Good: Can you replace the cover sheet on your TPS report with the new cover sheet we’re using now? Also, please re-file it by the end of the day.

Bad: Yeah, I’m going to need you to go ahead and replace the cover sheet on your TPS report with a new one, OK?

6. Provide context to frame your message.

If you’re emailing someone out of the blue, don’t just assume he or she will know what you’re talking about – even if you were just talking about it in person a few minutes ago. People don’t always check their email right away, so they may not recall what you were discussing. Also, some people may want a record of the email thread to look back on days or weeks later.

Good: I agree with what you were just saying in the hall about how TPS reports are a waste of time. I’m not going to do mine anymore.

Bad: You’re right. I’m not doing mine anymore.

7. Don’t forget the rules of grammar and punctuation.

You might think that you’re being hip by forgoing all capitalization and paragraph breaks in your messages, or you might just be trying to save yourself time by never proofreading your outgoing messages. Either way, you’re increasing the chances that your message will be misunderstood, and you’re definitely wasting the recipient’s time by forcing her to decode your cryptic note.

Of course, some variations on style are fine, but remember that grammar and punctuation were invented for a reason. Checking your outgoing messages for spelling, grammar, and punctuation not only helps make your organization’s internal communications more efficient, it will also make you appear more professional to the outside world.

Good: Let’s talk about this in person. I disagree that not doing the reports is the way to handle this. I’ll call you.

Bad: i dont think thats good idea lets talk tomororw. ill call.

8. One message, one topic.

Don’t mix a bunch of unrelated questions or responses into one message. Not only does this increase the chances that some of your questions or responses may get overlooked, but it prevents the recipient from filing messages about different subjects into different folders.

Of course, some email conversations will naturally spawn tangential conversations. In those cases, it’s helpful to change the subject line of your email message to better describe the new topic. This not only lets the recipient know the topic has changed, but also makes it easier to find the message when you’re searching for it later.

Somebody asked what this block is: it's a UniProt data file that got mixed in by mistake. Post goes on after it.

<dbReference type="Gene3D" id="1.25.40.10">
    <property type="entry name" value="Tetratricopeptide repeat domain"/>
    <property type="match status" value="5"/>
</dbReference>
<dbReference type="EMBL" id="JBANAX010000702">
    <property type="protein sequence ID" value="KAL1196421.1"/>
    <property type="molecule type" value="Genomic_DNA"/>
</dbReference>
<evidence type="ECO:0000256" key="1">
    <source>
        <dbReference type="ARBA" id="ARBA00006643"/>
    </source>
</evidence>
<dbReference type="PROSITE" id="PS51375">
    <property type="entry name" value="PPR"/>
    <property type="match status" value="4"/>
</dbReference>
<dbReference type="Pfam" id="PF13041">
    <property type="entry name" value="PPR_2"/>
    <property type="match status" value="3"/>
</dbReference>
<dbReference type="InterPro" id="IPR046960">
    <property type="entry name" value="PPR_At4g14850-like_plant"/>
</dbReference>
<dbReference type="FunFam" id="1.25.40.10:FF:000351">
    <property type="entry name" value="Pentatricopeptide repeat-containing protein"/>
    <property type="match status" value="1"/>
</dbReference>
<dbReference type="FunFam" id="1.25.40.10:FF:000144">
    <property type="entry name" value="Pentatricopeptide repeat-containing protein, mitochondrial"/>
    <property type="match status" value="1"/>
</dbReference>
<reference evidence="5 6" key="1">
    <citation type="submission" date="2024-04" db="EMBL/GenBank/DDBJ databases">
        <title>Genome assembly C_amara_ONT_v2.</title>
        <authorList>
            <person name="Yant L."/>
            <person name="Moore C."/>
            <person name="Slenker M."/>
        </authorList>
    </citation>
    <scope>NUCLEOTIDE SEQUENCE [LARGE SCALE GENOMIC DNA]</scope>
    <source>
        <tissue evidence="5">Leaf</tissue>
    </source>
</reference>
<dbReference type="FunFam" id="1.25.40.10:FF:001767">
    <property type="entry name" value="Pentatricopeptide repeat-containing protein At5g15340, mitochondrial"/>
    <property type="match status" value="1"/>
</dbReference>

Good: What’s this I hear about you not filing your TPS reports?

Bad: Peter, we’re using a new cover sheet for our TPS reports now, so go ahead and file with those. Oh, and I’m going to need you to go ahead and come into work this weekend, OK?

9. Provide a summary when you forward an “FYI” email.

Don’t just forward a message or a whole conversation thread and assume that the recipient will take the time to read it all and figure out what’s going on or that they’ll do so without any misunderstandings. Since you already have a reason for forwarding the message, you can save your recipient time and confusion by jotting down a quick summary of the entire thread. (And if you don’t have a reason in mind or haven’t even taken the time to digest the information you’re about to forward, you probably shouldn’t even send it.)

Good: FYI, I thought the following email thread might add some ammo to your plan for getting rid of TPS repor
ts altogether. If it doesn’t, feel free to ignore it.

Bad: FYI…

Copyright: CompuMentor

Source: http://www.techsoup.org/learningcenter/internet/page6175.cfm

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Connie Poulos
Senior Associate, Copywriter